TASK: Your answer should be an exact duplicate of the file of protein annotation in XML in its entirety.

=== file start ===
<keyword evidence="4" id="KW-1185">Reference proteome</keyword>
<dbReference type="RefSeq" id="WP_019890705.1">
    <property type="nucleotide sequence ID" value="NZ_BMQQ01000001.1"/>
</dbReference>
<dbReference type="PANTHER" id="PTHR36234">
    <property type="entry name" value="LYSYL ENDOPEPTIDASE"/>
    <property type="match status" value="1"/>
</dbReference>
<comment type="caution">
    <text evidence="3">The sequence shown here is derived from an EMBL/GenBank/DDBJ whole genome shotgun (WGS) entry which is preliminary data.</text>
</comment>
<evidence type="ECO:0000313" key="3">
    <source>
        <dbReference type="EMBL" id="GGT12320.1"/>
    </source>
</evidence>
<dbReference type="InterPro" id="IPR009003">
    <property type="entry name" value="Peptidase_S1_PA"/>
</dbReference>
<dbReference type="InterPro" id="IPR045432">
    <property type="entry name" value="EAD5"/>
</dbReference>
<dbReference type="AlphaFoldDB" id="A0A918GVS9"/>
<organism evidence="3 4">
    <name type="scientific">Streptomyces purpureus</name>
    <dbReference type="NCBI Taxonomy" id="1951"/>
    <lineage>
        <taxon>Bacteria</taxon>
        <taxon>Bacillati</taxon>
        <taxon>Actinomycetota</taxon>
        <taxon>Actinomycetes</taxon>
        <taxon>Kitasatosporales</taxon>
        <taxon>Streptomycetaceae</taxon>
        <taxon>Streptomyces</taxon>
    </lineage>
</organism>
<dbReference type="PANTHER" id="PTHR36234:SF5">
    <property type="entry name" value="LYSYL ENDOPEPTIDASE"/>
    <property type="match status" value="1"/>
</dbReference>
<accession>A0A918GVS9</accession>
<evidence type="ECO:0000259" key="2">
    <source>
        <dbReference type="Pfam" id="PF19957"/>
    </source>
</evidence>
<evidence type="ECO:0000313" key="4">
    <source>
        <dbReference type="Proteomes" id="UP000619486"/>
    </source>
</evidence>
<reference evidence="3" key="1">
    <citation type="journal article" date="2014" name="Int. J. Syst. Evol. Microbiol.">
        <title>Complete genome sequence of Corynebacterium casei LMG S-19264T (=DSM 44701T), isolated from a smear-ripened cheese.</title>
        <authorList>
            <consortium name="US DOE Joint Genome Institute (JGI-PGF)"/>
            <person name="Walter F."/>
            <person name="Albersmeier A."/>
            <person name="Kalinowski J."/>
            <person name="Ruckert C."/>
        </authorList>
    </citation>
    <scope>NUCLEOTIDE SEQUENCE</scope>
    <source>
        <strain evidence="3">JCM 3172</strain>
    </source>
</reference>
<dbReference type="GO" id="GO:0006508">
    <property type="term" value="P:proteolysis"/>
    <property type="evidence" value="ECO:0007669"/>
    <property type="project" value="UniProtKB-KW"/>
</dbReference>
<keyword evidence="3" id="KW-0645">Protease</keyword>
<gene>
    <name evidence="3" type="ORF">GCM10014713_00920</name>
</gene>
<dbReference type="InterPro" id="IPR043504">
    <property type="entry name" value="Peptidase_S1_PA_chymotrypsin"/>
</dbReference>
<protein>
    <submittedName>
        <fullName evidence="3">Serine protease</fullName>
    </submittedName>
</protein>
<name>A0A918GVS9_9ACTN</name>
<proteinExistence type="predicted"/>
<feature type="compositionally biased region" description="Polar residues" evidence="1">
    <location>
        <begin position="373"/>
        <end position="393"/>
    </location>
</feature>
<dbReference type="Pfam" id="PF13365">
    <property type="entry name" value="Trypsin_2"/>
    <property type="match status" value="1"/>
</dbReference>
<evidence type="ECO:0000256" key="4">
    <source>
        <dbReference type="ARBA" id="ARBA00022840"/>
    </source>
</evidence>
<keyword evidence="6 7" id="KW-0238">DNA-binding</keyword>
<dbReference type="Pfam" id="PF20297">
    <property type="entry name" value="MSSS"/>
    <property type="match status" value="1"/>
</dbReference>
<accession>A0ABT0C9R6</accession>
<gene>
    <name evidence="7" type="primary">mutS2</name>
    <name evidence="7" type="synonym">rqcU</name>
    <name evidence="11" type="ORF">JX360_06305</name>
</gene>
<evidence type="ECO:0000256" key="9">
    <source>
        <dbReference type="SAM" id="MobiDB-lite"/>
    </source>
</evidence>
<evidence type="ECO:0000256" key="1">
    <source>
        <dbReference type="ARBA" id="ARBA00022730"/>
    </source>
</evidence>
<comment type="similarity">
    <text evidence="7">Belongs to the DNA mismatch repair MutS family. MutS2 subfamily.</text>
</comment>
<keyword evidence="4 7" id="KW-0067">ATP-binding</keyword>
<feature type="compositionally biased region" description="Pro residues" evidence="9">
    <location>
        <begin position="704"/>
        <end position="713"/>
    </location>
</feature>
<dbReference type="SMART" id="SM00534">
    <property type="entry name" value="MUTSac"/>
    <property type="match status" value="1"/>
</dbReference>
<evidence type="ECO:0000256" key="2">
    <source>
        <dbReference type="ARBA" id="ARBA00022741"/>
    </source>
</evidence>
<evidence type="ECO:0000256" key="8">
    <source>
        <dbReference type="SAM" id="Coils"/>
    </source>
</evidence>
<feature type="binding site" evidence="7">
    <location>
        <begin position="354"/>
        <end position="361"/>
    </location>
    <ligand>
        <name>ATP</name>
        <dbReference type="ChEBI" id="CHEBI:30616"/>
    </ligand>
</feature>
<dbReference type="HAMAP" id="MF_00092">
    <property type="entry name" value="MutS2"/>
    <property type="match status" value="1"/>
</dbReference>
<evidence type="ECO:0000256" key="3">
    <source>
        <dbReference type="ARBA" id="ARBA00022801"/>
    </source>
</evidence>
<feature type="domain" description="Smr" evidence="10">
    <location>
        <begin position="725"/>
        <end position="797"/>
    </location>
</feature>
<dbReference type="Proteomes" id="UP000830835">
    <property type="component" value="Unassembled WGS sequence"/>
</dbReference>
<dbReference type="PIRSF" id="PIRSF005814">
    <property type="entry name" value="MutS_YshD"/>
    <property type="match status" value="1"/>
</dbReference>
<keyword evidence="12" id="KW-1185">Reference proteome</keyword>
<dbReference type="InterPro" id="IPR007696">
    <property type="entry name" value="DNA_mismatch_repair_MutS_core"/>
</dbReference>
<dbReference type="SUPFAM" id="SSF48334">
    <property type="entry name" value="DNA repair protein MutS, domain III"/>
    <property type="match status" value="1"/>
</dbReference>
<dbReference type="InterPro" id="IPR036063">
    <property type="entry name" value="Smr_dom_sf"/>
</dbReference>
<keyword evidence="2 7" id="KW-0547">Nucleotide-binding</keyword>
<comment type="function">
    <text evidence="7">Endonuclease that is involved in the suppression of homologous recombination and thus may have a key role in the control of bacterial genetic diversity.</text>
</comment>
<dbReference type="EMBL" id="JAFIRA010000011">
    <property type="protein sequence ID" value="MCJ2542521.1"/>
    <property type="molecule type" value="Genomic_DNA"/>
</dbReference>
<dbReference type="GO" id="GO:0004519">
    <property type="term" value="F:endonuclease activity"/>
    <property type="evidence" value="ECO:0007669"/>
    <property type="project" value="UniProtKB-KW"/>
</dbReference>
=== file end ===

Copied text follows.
<keyword evidence="4" id="KW-1185">Reference proteome</keyword>
<dbReference type="RefSeq" id="WP_019890705.1">
    <property type="nucleotide sequence ID" value="NZ_BMQQ01000001.1"/>
</dbReference>
<dbReference type="PANTHER" id="PTHR36234">
    <property type="entry name" value="LYSYL ENDOPEPTIDASE"/>
    <property type="match status" value="1"/>
</dbReference>
<comment type="caution">
    <text evidence="3">The sequence shown here is derived from an EMBL/GenBank/DDBJ whole genome shotgun (WGS) entry which is preliminary data.</text>
</comment>
<evidence type="ECO:0000313" key="3">
    <source>
        <dbReference type="EMBL" id="GGT12320.1"/>
    </source>
</evidence>
<dbReference type="InterPro" id="IPR009003">
    <property type="entry name" value="Peptidase_S1_PA"/>
</dbReference>
<dbReference type="InterPro" id="IPR045432">
    <property type="entry name" value="EAD5"/>
</dbReference>
<dbReference type="AlphaFoldDB" id="A0A918GVS9"/>
<organism evidence="3 4">
    <name type="scientific">Streptomyces purpureus</name>
    <dbReference type="NCBI Taxonomy" id="1951"/>
    <lineage>
        <taxon>Bacteria</taxon>
        <taxon>Bacillati</taxon>
        <taxon>Actinomycetota</taxon>
        <taxon>Actinomycetes</taxon>
        <taxon>Kitasatosporales</taxon>
        <taxon>Streptomycetaceae</taxon>
        <taxon>Streptomyces</taxon>
    </lineage>
</organism>
<dbReference type="PANTHER" id="PTHR36234:SF5">
    <property type="entry name" value="LYSYL ENDOPEPTIDASE"/>
    <property type="match status" value="1"/>
</dbReference>
<accession>A0A918GVS9</accession>
<evidence type="ECO:0000259" key="2">
    <source>
        <dbReference type="Pfam" id="PF19957"/>
    </source>
</evidence>
<evidence type="ECO:0000313" key="4">
    <source>
        <dbReference type="Proteomes" id="UP000619486"/>
    </source>
</evidence>
<reference evidence="3" key="1">
    <citation type="journal article" date="2014" name="Int. J. Syst. Evol. Microbiol.">
        <title>Complete genome sequence of Corynebacterium casei LMG S-19264T (=DSM 44701T), isolated from a smear-ripened cheese.</title>
        <authorList>
            <consortium name="US DOE Joint Genome Institute (JGI-PGF)"/>
            <person name="Walter F."/>
            <person name="Albersmeier A."/>
            <person name="Kalinowski J."/>
            <person name="Ruckert C."/>
        </authorList>
    </citation>
    <scope>NUCLEOTIDE SEQUENCE</scope>
    <source>
        <strain evidence="3">JCM 3172</strain>
    </source>
</reference>
<dbReference type="GO" id="GO:0006508">
    <property type="term" value="P:proteolysis"/>
    <property type="evidence" value="ECO:0007669"/>
    <property type="project" value="UniProtKB-KW"/>
</dbReference>
<keyword evidence="3" id="KW-0645">Protease</keyword>
<gene>
    <name evidence="3" type="ORF">GCM10014713_00920</name>
</gene>
<dbReference type="InterPro" id="IPR043504">
    <property type="entry name" value="Peptidase_S1_PA_chymotrypsin"/>
</dbReference>
<protein>
    <submittedName>
        <fullName evidence="3">Serine protease</fullName>
    </submittedName>
</protein>
<name>A0A918GVS9_9ACTN</name>
<proteinExistence type="predicted"/>
<feature type="compositionally biased region" description="Polar residues" evidence="1">
    <location>
        <begin position="373"/>
        <end position="393"/>
    </location>
</feature>
<dbReference type="Pfam" id="PF13365">
    <property type="entry name" value="Trypsin_2"/>
    <property type="match status" value="1"/>
</dbReference>
<evidence type="ECO:0000256" key="4">
    <source>
        <dbReference type="ARBA" id="ARBA00022840"/>
    </source>
</evidence>
<keyword evidence="6 7" id="KW-0238">DNA-binding</keyword>
<dbReference type="Pfam" id="PF20297">
    <property type="entry name" value="MSSS"/>
    <property type="match status" value="1"/>
</dbReference>
<accession>A0ABT0C9R6</accession>
<gene>
    <name evidence="7" type="primary">mutS2</name>
    <name evidence="7" type="synonym">rqcU</name>
    <name evidence="11" type="ORF">JX360_06305</name>
</gene>
<evidence type="ECO:0000256" key="9">
    <source>
        <dbReference type="SAM" id="MobiDB-lite"/>
    </source>
</evidence>
<evidence type="ECO:0000256" key="1">
    <source>
        <dbReference type="ARBA" id="ARBA00022730"/>
    </source>
</evidence>
<comment type="similarity">
    <text evidence="7">Belongs to the DNA mismatch repair MutS family. MutS2 subfamily.</text>
</comment>
<keyword evidence="4 7" id="KW-0067">ATP-binding</keyword>
<feature type="compositionally biased region" description="Pro residues" evidence="9">
    <location>
        <begin position="704"/>
        <end position="713"/>
    </location>
</feature>
<dbReference type="SMART" id="SM00534">
    <property type="entry name" value="MUTSac"/>
    <property type="match status" value="1"/>
</dbReference>
<evidence type="ECO:0000256" key="2">
    <source>
        <dbReference type="ARBA" id="ARBA00022741"/>
    </source>
</evidence>
<evidence type="ECO:0000256" key="8">
    <source>
        <dbReference type="SAM" id="Coils"/>
    </source>
</evidence>
<feature type="binding site" evidence="7">
    <location>
        <begin position="354"/>
        <end position="361"/>
    </location>
    <ligand>
        <name>ATP</name>
        <dbReference type="ChEBI" id="CHEBI:30616"/>
    </ligand>
</feature>
<dbReference type="HAMAP" id="MF_00092">
    <property type="entry name" value="MutS2"/>
    <property type="match status" value="1"/>
</dbReference>
<evidence type="ECO:0000256" key="3">
    <source>
        <dbReference type="ARBA" id="ARBA00022801"/>
    </source>
</evidence>
<feature type="domain" description="Smr" evidence="10">
    <location>
        <begin position="725"/>
        <end position="797"/>
    </location>
</feature>
<dbReference type="Proteomes" id="UP000830835">
    <property type="component" value="Unassembled WGS sequence"/>
</dbReference>
<dbReference type="PIRSF" id="PIRSF005814">
    <property type="entry name" value="MutS_YshD"/>
    <property type="match status" value="1"/>
</dbReference>
<keyword evidence="12" id="KW-1185">Reference proteome</keyword>
<dbReference type="InterPro" id="IPR007696">
    <property type="entry name" value="DNA_mismatch_repair_MutS_core"/>
</dbReference>
<dbReference type="SUPFAM" id="SSF48334">
    <property type="entry name" value="DNA repair protein MutS, domain III"/>
    <property type="match status" value="1"/>
</dbReference>
<dbReference type="InterPro" id="IPR036063">
    <property type="entry name" value="Smr_dom_sf"/>
</dbReference>
<keyword evidence="2 7" id="KW-0547">Nucleotide-binding</keyword>
<comment type="function">
    <text evidence="7">Endonuclease that is involved in the suppression of homologous recombination and thus may have a key role in the control of bacterial genetic diversity.</text>
</comment>
<dbReference type="EMBL" id="JAFIRA010000011">
    <property type="protein sequence ID" value="MCJ2542521.1"/>
    <property type="molecule type" value="Genomic_DNA"/>
</dbReference>
<dbReference type="GO" id="GO:0004519">
    <property type="term" value="F:endonuclease activity"/>
    <property type="evidence" value="ECO:0007669"/>
    <property type="project" value="UniProtKB-KW"/>
</dbReference>